And here the new story begins. Shenzhen was produced by borders, by drawing a line and defining a zone of exclusion. Yet its aim was and is to mediate between territories and in the long run to do away with the borders altogether – the Hong Kong border is to expire in 2047, finally integrating that territory in the Pearl River Delta megalopolis uninterruptedly. The city was created and built as a tool for a purpose, a production and prosperity machine, a commodity; now it faces the challenge to stay subservient to this political-economic agenda or start working on its own reality. Should the conclusion be that once this goal of balancing developments inside different parts of China (Hong Kong being one of them) and of China with economically more developed parts of the world has been achieved, Shenzhen can be discarded, dissolved like the inner border with China was gradually dissolved? To move away, follow the money, follow capital on its search for better profit, like factories in Shenzhen already do, moving to cheaper labor countries like Vietnam? Or should we conclude that Shenzhen has been animated successfully, that it has a soul that deserves fighting and caring for, a soul that will become more profound with age?
Asking the question is answering it. At least Shenzhen’s planning department did, when they launched this Bi-City Biennale of Urbanism\Architecture (UABB) in 2005. At first this may have looked like a branding operation. To make Shenzhen visible on the global cultural scene, a biennial seems the effective thing to do. Other port towns did. Rotterdam was not known for its cultural climate, nor was Liverpool. It is something to work on, with minor investment a lot can be done. The UABB could also be seen as the application of a by now well-known and tested redevelopment formula, deployed in almost every larger city in the world: attract a creative class of small entrepreneurs by offering empty industrial building stock for next to nothing, and witness a creative industry blossom, transforming the industrial production economy into a postindustrial service economy. One could even argue that the UABB is a local affair, that Shenzhen is taking care of its own problems and uses the biennale as a tool to experiment and kick-start redevelopment. All this can be said and all this is not untrue.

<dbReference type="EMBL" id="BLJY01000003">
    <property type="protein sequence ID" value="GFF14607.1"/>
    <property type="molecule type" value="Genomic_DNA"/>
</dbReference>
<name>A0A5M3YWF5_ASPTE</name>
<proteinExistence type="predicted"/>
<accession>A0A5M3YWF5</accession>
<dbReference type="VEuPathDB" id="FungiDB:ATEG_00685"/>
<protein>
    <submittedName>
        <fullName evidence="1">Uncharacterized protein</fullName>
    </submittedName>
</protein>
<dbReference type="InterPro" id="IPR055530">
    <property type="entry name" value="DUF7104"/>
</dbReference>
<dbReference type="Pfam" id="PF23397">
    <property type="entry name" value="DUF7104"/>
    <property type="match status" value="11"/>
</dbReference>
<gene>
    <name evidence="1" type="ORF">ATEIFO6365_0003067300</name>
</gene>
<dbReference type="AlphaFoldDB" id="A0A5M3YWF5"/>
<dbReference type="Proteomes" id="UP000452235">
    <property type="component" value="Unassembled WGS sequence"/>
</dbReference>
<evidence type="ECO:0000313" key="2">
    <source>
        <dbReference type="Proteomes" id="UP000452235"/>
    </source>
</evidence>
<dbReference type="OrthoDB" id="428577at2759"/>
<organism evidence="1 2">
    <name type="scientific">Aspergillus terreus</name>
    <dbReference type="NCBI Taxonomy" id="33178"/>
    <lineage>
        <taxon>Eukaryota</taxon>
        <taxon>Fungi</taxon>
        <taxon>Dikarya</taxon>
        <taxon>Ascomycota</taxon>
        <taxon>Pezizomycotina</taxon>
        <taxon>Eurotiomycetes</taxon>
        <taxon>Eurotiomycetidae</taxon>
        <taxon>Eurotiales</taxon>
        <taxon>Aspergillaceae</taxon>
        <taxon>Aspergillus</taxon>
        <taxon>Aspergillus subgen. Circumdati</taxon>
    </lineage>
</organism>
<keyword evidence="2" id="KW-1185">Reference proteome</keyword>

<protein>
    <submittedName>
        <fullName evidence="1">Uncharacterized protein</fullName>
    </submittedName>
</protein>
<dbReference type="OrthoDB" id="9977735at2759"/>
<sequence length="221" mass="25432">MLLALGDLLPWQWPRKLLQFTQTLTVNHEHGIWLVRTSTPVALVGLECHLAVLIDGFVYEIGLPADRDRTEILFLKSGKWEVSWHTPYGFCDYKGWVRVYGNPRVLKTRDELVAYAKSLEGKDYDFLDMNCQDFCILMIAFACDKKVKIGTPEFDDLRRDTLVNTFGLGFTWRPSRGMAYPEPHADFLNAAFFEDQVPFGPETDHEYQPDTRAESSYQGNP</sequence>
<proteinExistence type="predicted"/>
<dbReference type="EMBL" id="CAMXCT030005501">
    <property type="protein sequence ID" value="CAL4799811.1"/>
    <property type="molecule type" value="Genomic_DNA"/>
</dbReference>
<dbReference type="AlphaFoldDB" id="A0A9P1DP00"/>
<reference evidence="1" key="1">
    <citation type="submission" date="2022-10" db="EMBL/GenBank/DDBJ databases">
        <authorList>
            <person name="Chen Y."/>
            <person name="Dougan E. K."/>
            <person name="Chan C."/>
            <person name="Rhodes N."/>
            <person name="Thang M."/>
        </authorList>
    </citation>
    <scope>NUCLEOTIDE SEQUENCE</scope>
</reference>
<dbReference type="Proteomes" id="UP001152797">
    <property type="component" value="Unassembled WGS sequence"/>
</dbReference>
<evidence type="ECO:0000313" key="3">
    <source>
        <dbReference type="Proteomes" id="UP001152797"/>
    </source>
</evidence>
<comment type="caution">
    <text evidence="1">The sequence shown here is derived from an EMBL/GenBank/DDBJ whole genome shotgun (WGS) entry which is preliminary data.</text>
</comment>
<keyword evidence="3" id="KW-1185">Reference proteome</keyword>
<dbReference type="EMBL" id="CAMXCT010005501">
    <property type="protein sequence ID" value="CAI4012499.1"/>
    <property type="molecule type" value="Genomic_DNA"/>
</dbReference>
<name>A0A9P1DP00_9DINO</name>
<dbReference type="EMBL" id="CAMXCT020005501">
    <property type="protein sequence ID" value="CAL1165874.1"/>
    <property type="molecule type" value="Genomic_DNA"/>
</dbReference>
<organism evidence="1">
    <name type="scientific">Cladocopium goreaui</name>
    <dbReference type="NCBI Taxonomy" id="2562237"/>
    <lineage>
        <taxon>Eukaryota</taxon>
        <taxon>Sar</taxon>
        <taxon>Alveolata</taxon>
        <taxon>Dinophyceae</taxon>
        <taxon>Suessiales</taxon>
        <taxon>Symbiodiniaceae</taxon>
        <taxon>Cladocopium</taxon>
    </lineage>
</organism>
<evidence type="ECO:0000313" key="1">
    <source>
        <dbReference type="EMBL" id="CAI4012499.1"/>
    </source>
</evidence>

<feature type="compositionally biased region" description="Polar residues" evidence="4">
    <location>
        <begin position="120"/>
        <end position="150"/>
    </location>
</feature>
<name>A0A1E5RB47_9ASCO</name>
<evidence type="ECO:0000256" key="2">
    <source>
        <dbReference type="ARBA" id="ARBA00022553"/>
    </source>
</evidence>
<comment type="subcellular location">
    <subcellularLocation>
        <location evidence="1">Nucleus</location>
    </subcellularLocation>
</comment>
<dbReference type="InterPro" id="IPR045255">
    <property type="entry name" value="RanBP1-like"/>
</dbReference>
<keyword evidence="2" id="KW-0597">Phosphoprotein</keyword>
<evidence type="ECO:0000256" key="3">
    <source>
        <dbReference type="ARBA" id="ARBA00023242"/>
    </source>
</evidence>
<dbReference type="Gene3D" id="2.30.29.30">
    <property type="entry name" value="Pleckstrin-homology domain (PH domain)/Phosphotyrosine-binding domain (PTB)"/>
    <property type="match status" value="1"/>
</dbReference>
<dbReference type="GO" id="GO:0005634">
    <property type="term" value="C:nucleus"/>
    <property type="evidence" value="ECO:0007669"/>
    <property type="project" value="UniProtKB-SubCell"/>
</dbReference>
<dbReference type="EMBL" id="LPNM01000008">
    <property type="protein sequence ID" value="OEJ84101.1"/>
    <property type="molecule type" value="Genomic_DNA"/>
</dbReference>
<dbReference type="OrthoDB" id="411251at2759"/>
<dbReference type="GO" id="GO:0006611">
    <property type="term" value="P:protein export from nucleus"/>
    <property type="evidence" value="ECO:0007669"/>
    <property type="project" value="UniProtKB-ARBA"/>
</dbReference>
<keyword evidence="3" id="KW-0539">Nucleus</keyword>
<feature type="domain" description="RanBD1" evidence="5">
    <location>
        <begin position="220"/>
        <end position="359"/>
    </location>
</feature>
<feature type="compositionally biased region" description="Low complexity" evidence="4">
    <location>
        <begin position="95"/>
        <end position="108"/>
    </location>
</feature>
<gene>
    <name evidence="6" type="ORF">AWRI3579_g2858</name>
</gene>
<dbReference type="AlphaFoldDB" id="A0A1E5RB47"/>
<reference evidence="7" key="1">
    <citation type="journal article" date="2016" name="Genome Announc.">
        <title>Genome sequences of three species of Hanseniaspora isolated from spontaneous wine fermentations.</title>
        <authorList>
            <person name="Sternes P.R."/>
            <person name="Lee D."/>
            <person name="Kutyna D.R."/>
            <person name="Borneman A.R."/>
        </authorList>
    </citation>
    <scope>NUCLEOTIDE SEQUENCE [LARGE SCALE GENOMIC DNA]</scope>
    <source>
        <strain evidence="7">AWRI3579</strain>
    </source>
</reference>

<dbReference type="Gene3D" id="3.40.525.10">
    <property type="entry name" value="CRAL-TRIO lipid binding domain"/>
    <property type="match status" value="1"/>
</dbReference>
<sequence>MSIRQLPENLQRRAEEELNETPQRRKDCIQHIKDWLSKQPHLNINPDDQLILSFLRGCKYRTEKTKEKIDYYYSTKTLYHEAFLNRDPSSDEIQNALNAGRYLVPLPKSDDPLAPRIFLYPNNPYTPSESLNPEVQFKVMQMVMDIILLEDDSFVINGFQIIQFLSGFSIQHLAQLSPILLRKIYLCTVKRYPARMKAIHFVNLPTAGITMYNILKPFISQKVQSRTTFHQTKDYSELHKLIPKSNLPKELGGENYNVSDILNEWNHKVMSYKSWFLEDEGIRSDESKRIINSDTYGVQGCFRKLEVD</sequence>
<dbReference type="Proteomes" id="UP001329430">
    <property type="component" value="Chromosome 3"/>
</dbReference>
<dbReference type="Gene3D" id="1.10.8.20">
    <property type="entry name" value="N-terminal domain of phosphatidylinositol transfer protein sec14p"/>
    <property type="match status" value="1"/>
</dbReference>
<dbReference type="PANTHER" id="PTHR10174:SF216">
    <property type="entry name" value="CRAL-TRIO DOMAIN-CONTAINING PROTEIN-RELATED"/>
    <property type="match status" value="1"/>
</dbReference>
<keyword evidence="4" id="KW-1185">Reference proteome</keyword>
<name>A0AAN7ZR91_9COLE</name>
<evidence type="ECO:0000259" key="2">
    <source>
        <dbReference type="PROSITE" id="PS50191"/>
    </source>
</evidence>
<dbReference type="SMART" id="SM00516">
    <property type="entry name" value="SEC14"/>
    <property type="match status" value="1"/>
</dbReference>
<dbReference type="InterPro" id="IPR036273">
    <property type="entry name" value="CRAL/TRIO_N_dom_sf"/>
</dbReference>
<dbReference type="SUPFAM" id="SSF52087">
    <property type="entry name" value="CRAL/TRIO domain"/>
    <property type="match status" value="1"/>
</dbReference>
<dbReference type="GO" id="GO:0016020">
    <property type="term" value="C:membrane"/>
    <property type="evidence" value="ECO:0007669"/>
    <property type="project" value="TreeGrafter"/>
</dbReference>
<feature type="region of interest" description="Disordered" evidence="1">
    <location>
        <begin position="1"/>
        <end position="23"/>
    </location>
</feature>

But it is fascinating to witness this transformation of an urban condition, the growing awareness and will to give direction.
Shenzhen is redefining its attractions, is redefining the way to go about it too. Potentially it is an example for other cities in China and beyond. That makes this UABB interesting on an international scale. No need to compare this biennale with Venice for instance; it is a different animal. In Shenzhen there is something at stake. The bigger plan is to synchronize with Hong Kong, the urgency is to reinvent the economic formula based on labor-intensive industrial production and upgrade to a service economy, the challenge is to create a city that sustains such transformations. Up to now the city could deliver demands, and accommodate needs. Now it has the chance to transform in something more permanent, more sustainable. That quest starts with this fifth UABB\Shenzhen, presenting an inventory of phenomena and an experiment with space. As its creative director Ole Bouman put it aptly: the biennale as risk.